Moms are in a special category. They know what it's like to sacrifice their bodies, their time, and some days their mental health. Being a derby mom takes it to a whole new level. The sacrifices are extended to bruises from hitting each other on the track, time on the homefront that can be significantly affected, and there's a whole new meaning to the mental aspect. The Ann Arbor Derby Dimes has its fair share of mom skaters (recent survey shows that 35% of our skaters have children!), as well as a couple mom-daughter skater pairs. What is it that makes these skaters special, valued, and badass? Taking what they learn on the track and applying those lessons to life off the track is essential! Here are a few terms that I think make that translation.
Just like being on a pair of quads, a derby mom has to find her balance. And just like every skater excels at a different pace, every derby mom finds a different balance. A life with tots or teens running around takes a lot of juggling and prioritizing. Adding derby commitments to an already full schedule takes a lot of work. Prioritizing the day-to-day tasks and pre-planning the home life to accommodate the practices, bouts, and league activities are a must. When derby moms make this work, it feels great – and that is something to be proud of. Plus, the more we have our sh*t together, the more we get to play!
Hit It and Quit It
Satisfaction of a job well done comes in all different varieties – even the small successes! In derby, the term "Hit It and Quit It" is a strategy term that means the jammer is to come into the pack and hopefully pick up a point or two before quickly calling off the jam (before the opposing jammer can score points). In short, this means a job well done! Even though the jam could have gone for a full 2 minutes with the possibility of scoring a plethora of points, the success of accomplishing a small job still has its value! Taking this mindset off the track makes it easier to appreciate success at overcoming the little challenges we face each day.
The Sin Bin
Also known as the Penalty Box. Sometimes mistakes happen and even the best, most dedicated skaters gets sent to the box for a brief time out. It's a place to cool down and contemplate the decisions or lack of control got them sent to the box. This is a great lesson for all moms to apply outside of derby! Feeling flustered or extra shouty today? Take a 30 second sit-down to contemplate the situation, and come back to everyday life with a refreshed mindset.
It takes teamwork for a jammer to get lead. Blockers need to hold the opposing jammer back while the jammer works her way through the opposing skaters and out of the pack. A good lead jammer should always give credit to her team, just like a good mom should also give kudos to her team on the homefront. Learning how to be a good team member on the track helps make a good team member off the track.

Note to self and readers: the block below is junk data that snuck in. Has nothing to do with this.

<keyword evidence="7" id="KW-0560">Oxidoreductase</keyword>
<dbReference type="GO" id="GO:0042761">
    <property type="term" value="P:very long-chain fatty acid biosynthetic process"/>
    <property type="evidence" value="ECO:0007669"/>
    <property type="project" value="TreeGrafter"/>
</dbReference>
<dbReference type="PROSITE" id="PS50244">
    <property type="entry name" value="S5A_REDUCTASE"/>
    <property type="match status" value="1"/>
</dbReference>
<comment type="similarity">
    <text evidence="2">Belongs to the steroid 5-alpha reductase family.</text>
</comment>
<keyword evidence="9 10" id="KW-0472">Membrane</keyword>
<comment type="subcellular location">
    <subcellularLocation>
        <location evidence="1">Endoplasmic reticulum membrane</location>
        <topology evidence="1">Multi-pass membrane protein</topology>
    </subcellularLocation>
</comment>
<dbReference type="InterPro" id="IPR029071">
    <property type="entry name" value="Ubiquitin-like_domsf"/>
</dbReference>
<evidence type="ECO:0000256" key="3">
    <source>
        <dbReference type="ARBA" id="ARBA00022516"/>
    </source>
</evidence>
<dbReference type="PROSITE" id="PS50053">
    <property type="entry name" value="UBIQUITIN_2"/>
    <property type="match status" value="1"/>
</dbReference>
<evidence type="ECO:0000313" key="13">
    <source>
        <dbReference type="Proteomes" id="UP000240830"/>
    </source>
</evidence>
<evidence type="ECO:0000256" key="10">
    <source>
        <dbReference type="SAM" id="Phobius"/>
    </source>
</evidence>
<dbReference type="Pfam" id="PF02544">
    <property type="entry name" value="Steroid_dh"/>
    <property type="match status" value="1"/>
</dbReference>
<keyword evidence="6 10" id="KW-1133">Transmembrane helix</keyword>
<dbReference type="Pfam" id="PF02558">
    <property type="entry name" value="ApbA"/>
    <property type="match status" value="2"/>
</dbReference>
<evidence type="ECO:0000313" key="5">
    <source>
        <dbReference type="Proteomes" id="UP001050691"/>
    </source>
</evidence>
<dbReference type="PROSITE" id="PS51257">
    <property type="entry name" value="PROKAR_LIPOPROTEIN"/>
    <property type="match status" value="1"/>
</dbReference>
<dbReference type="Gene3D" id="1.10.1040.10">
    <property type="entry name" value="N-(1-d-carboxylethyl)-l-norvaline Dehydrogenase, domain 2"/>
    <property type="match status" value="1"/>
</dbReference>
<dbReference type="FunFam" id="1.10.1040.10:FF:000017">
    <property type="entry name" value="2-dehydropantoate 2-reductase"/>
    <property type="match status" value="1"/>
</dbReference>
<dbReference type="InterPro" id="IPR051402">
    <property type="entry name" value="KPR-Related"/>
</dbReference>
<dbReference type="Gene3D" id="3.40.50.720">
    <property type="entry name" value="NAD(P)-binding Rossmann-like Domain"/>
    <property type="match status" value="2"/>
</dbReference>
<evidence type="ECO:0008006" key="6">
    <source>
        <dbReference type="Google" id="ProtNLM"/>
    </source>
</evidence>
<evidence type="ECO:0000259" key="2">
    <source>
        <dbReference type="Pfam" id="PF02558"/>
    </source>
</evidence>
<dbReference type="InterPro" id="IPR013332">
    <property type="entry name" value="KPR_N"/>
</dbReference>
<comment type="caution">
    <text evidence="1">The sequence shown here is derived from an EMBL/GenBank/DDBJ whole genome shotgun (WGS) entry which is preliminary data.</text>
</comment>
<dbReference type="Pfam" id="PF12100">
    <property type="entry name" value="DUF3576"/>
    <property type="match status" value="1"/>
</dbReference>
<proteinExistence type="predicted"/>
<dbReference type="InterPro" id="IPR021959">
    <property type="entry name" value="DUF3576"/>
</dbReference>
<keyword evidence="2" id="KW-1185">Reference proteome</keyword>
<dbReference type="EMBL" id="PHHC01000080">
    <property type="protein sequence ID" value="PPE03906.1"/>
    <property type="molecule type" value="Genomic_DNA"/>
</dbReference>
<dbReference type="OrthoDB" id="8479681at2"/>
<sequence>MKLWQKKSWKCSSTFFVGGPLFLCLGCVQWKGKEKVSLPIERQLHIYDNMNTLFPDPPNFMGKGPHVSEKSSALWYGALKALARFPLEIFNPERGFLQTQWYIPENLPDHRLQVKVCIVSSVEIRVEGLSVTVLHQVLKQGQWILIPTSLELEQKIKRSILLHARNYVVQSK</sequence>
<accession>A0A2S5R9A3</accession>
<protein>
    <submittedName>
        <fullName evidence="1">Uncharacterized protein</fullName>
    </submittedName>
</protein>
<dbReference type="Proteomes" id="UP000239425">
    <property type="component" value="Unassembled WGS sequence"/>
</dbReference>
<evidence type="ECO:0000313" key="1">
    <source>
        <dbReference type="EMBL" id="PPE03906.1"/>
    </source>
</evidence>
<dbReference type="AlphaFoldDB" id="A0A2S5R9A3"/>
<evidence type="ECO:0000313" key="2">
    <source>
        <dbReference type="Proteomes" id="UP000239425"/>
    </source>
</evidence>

The pivot is a special player on the team that is there for the jammer when the going gets tough. Moms who derby recognize when someone in their life needs that extra backup, and have no qualms about stepping in and taking over in time of need.
Not every team member makes the bout-day roster. Some skaters are the "alts," which means they'll play only if absolutely needed. While it's not quite the same as taking a "backseat," it is a nice reminder that there's a time and place to shine – and that's okay!
Counter blocking is the act of meeting a hit when it's coming at you. The first thing is that derby moms are aware of their surroundings, this can be applied as both physical things as well as conceptual things. And when they see something coming at them (both physically and figuratively), they know how to take it. Get low, and meet adversity square in the middle. The great lesson in this is that derby moms do not get run over and left as smudge marks as life tries to bull them over!
Now this is one of those terms that make most moms squirm. Derby moms don't squirm! They are well versed with slang and sayings; the "track talk," so to speak. They know how to keep things real with their kids, and have a better sense of when or how to help when parenting gets a little whacky. Their kids are more likely to be upfront and open with their struggles because derby moms are more open about things that make them more approachable.
The Apex Jump
Now I'm not able to jump the apex of the track – at least not when there's actually people to get around. The thing with the apex jump is that it's challenging and scary, but we still practice it. And we celebrate each other in both our attempts and in our successes. Moms who derby understand what it takes to face something challenging and fearsome, and more importantly we understand the importance of support in the attempts of facing things that are challenging and fearsome. We know how to celebrate the "try," and we always celebrate the success.
Overall, derby comes down to bout day. Commitment to practices, off-skate preparations, proper fuel and hydration all come into factor for bout day performance. This discipline applies to a mom's everyday life. Proper sleep, proper fuel, and a good account of the family's goings-on are all essential to the success of any family. While it's easy to get distracted with shiny objects, strong organization and dedication are very important.
This is dedicated to the bad-ass moms of the Ypsilanti Vigilantes: Co-Captain Skim MILF, The Grim Streaker, Earth Shattering Kaboom, Courtnasty, Upzette, Snarky Malarky, and Bionic PinUp, from your Co-Captain, Bear-a-Cuda. Wishing you all the happiest (belated) Mother's Day!
Bear-a-Cuda is a 40-something skater who still has a lot of spunk in her old lady bones.